Making Jazz Dance History – Today
Making Jazz Dance History – Today
By Lea Edwards; November 2014
Recently I visited the Georgia Historical Society in Savannah and noticed a statement by the President, Todd Grace, Ph.D. He said, “The study of history is not about celebrating the past. It’s about understanding the present. History explains how and why the world we live in today was created. Armed with that knowledge and insight, we can make well-informed decisions about the future. Knowing where we’ve been gives us a road map for going forward.”[i]
I’ve thought a lot about the niche that Dancin’ Unlimited fills in the local dance community, appreciating the variety of jazz dance forms that Marilyn York, Artistic Director, selects or choreographs each year. Every season, our dancers perform a mix of “vernacular jazz dance” with the more drum driven, African movements, as well as Broadway dance, lyrical jazz, Latin jazz, tap, and the new fusion of jazz and contemporary dance. Marilyn pulls from the 20th century great choreographers such as Katherine Dunham, Jack Cole, Jerome Robbins, and Bob Fosse. She personally has studied with or knows the work of Luigi, Giordano, Joe Orlando, Frank Hatchet, and Chet Walker (a protégé of Fosse).
At Dancin’ Unlimited Board meetings we often struggle over how to promote the Company, without sounding like we are too wallowed in the past. Now the epiphany hits… we (i.e., Marilyn and the dancers) are bringing the rich and diverse forms of jazz dance that have grown since the 1800s and matured in American culture during the last hundred years into our present. Moreover, Marilyn herself is blending them into the jazz contemporary style with her choreography in pieces like “In Succession,” performed at the Fairfax County Dance Coalition’s (FCDC) A Celebration of Dance Gala on October 11th.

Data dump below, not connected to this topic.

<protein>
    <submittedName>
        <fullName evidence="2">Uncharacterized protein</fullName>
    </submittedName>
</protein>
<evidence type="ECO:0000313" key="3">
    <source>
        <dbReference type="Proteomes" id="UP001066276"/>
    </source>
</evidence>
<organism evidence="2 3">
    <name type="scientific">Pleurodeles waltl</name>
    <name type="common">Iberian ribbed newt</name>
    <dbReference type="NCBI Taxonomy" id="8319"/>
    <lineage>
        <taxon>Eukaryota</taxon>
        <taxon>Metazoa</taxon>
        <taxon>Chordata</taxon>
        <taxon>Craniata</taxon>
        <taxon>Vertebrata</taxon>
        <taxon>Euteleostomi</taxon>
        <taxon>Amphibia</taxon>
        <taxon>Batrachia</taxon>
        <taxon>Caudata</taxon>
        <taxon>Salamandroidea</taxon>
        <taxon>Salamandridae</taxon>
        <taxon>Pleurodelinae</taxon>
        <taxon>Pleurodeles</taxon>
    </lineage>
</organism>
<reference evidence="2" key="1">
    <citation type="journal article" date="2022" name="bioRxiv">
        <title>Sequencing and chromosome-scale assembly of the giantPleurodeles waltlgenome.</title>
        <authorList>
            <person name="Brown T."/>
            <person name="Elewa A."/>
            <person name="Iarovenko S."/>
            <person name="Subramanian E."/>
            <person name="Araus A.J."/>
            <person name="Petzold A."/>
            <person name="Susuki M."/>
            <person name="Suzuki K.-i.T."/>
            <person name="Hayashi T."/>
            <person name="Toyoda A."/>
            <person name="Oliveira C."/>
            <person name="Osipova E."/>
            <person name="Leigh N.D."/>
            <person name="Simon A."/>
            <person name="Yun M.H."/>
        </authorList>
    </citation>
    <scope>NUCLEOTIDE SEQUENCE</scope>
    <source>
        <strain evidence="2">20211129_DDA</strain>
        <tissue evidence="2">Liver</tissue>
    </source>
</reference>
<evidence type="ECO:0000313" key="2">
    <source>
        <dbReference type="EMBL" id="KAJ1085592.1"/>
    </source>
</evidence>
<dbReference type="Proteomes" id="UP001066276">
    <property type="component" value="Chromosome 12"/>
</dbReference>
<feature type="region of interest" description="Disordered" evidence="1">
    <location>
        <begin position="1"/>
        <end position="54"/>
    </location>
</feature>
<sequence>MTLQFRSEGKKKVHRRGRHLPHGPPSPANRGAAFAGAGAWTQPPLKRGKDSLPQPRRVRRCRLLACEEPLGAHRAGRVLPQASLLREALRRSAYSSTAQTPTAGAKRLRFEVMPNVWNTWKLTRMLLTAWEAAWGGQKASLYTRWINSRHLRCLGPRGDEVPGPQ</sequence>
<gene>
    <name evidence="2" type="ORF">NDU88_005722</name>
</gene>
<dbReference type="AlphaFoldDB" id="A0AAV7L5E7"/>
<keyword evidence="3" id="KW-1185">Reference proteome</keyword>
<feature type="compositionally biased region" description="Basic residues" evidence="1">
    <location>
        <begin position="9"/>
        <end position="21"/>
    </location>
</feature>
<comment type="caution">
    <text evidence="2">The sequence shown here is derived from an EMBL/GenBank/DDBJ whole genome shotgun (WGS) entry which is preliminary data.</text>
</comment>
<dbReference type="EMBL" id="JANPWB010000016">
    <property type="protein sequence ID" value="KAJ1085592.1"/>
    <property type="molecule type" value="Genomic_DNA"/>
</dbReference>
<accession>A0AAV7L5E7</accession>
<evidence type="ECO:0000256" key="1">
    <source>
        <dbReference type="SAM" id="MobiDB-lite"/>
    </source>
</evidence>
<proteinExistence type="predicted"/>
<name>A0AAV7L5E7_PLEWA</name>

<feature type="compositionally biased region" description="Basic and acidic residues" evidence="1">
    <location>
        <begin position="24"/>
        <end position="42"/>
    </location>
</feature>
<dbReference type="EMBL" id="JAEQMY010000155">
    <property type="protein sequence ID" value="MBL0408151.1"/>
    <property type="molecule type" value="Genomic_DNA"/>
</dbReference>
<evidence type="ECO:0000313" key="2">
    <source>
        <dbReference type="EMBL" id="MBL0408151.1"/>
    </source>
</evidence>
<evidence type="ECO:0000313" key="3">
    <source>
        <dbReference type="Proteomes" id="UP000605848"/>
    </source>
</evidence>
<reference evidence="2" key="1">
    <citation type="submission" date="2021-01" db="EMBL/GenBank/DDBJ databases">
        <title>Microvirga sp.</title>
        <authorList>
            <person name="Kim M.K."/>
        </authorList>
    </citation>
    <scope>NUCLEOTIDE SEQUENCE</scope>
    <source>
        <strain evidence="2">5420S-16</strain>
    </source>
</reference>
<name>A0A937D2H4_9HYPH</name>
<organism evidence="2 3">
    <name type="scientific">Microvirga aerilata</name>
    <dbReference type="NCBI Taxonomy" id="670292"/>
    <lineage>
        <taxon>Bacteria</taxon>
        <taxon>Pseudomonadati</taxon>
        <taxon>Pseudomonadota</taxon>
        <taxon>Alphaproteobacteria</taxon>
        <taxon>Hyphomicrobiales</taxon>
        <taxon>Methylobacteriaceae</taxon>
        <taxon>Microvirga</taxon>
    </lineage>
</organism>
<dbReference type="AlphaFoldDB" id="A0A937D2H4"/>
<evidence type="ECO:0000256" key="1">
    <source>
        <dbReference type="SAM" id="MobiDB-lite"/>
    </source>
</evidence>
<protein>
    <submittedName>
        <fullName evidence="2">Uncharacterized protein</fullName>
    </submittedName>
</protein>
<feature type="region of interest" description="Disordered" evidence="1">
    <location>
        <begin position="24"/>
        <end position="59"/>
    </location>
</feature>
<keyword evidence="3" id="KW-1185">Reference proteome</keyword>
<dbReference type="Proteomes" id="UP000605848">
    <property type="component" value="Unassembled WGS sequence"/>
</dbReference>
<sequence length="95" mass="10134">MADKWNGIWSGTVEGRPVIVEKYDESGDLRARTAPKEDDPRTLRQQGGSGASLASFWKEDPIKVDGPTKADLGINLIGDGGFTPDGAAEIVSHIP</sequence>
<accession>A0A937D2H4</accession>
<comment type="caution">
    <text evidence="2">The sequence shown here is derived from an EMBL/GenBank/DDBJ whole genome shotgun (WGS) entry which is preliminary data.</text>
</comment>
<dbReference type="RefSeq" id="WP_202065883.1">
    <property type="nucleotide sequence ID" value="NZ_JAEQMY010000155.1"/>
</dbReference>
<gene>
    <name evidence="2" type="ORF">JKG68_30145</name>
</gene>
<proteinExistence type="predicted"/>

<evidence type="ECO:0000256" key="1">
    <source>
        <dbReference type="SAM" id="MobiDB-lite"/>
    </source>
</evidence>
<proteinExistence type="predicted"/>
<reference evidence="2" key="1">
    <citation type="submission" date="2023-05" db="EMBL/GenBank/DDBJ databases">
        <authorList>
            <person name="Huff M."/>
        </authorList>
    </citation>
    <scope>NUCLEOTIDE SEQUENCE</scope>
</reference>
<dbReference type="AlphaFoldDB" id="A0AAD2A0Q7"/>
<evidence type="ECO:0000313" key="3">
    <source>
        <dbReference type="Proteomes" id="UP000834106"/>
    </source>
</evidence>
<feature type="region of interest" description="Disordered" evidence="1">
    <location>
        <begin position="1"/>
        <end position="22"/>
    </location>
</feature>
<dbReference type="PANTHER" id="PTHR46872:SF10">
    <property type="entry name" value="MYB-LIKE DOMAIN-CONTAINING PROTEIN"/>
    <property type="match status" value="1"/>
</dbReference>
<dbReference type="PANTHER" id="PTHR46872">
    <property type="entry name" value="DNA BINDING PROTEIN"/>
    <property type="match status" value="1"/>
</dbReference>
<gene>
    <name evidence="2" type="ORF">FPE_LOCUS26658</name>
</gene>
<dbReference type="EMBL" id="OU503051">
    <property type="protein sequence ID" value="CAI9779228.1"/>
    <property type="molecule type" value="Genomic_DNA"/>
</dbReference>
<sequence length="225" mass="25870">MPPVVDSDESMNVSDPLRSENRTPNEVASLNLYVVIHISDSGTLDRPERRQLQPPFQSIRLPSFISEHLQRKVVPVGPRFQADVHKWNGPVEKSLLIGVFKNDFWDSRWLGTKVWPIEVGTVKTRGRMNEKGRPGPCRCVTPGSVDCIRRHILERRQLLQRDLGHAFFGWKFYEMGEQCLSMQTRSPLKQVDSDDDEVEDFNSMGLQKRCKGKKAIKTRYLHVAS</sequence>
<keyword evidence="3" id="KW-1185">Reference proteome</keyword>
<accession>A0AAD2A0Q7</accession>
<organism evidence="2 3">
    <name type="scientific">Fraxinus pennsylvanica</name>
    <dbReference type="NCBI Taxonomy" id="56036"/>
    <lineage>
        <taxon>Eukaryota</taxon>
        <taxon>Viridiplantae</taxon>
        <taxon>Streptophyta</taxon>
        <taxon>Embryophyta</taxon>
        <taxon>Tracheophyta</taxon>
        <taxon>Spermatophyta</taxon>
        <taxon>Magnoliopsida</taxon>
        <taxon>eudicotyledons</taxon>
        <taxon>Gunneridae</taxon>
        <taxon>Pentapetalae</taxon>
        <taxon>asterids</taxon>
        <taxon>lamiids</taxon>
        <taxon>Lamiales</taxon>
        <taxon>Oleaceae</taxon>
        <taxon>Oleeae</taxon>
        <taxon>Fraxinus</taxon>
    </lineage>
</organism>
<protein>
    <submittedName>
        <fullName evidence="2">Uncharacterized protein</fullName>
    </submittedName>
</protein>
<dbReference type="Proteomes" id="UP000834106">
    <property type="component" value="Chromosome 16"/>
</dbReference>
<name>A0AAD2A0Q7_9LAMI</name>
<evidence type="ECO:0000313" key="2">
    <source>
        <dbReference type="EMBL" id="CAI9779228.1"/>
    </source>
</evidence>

At the annual Jazz & Tap Dance Festival (J&T), next on March 14-15, 2015, Dancin’ Unlimited partners with local studios and companies to showcase practically the whole genre of jazz dance, including Hip Hop. Marilyn never knows exactly what each company will perform. It’s a “pot luck” of advanced and professional pieces, yet every year the program is fresh and new. Jazz dance evolved with street dance, with friendly individualized competition among folks who danced in their communities every day. And jazz dance emerged as a concert program. Bob Boross, Shenandoah University Jazz Dance faculty lead, said, “this event (J&T) is an outstanding example of the spirit and breadth of jazz dance as an art form. It should be written up in one of the dance magazines.”
What’s our niche? We connect audiences with the heritage of jazz dance and “assure” it will continue into our future as a soulful, inspiring and uplifting dance form for everyone, ever adapting and fusing with the world of dance arts. Dancin’ Unlimited provides high quality jazz and Broadway dance to the Northern Virginia community. Dancers across the country are finding our website and realizing we are a jazz dance center of excellence, the only professional jazz dance company in the region. As a founding and continuing member of FCDC, we raise the awareness that jazz dance is the primary “Made in America” dance art.
There’s a new text book released this year, called Jazz Dance: A History of the Roots and Branches.[ii] It includes a terrific tree diagram showing the roots and branches of jazz dance (page xvi in the Introduction). Using that graphic as a reference for future blog articles, we will highlight why certain movements and music are called jazz dance and where jazz-contemporary dance is trending toward the future. Dancin’ Unlimited wants to help everyone recognize where jazz dance has been so we can appreciate its present and future forms.[i] Georgia History Today. News Magazine of the Georgia Historical Society, Spring/Summer 2014. [ii] Jazz Dance: A History of the Roots and Branches. Edited by Lindsay Guarino and Wendy Oliver, University Press of Florida, 2014.